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Bladder Infection (cont.)

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Can bladder infections be prevented?

Cranberry products (whole cranberries, cranberry juice, cranberry pills) and vitamin C are current natural remedies known to at least prevent bladder infection.

Proper female hygiene (for example, wiping from front to back) can prevent or reduce simple bladder infections in females. Hygienic use of bath tubs and douches can possibly reduce the risk of bladder infections.

In individuals with Foley catheters, appropriate Foley catheter care and frequent changing of the catheter (guided by the prescribing physician) are important methods to avoid frequent urine infection. These patients are at higher risk for frequent and chronic (long-term) bladder infection and sometimes their doctor may place them on preventive bladder infection antibiotics despite the lack of signs or symptoms of an infection.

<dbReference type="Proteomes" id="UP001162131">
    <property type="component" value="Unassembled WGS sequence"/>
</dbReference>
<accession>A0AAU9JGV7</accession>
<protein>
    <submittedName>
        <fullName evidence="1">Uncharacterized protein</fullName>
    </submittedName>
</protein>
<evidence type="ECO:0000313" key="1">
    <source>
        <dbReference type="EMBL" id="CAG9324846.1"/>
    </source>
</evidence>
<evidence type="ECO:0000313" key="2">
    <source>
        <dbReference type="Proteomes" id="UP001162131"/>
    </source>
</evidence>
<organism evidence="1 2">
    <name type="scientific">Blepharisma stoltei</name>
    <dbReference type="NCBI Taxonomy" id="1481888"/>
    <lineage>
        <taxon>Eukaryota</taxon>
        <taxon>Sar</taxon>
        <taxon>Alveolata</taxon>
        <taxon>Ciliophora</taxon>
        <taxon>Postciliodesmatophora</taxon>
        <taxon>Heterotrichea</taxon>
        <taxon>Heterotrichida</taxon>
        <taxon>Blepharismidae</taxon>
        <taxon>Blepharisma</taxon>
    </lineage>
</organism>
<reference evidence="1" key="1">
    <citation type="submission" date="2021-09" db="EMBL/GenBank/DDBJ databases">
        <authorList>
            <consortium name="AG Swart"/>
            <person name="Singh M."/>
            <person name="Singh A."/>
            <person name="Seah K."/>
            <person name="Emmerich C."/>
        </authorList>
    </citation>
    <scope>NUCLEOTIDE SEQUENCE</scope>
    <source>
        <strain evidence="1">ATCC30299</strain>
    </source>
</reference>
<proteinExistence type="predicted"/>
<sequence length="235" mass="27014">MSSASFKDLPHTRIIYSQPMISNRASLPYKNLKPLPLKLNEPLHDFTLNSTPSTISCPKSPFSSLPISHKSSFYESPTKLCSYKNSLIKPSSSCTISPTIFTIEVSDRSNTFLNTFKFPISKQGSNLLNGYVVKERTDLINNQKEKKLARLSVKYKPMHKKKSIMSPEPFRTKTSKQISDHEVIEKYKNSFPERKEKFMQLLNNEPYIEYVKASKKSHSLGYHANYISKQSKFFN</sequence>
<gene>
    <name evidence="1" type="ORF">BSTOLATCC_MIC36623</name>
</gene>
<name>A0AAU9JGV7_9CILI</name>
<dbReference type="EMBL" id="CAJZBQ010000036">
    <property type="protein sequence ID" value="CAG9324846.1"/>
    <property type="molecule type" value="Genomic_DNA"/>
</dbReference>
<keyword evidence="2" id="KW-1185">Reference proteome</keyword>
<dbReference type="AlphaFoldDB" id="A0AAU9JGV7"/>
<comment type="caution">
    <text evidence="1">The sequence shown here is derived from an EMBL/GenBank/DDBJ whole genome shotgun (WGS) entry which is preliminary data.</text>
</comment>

Sexual intercourse is another potential risk factor for bladder infection. Thus, it may be advisable to empty the bladder (urinate) after sexual activity, draining bacteria that could have entered the bladder. This is not completely supported by available clinical data and is not recommended by some experts.

Preventive use of antibiotics may also have a role in preventing bladder infections. In some female patients with frequent bladder infections (more than 3 to 4 times per year) or with symptoms of bladder infection present after sexual intercourse, a short course of antibiotics can be taken as a preventive measure. This method needs to be recommended by the treating doctor and the strategy needs to be outlined for patients who are deemed reliable.

Preventive antibiotics are also sometimes recommended in patients undergoing invasive urologic procedures (cystoscopy, prostate biopsy, bladder biopsy). Occasionally, urinalysis and/or urine culture may be ordered before the procedure and if an infection is suggested, then antibiotics are prescribed to prevent an infection after the procedure.

What is the prognosis for a bladder infection?

Overall prognosis for bladder infection is very good. This is a condition which can be completely cured when appropriately diagnosed and treated.

Medically reviewed by Michael Wolff, MD; American Board of Urology


Brusch, John L., et al. "Cystitis in Females." Medscape. 25 Feb. 2013.

Medically Reviewed by a Doctor on 10/30/2015


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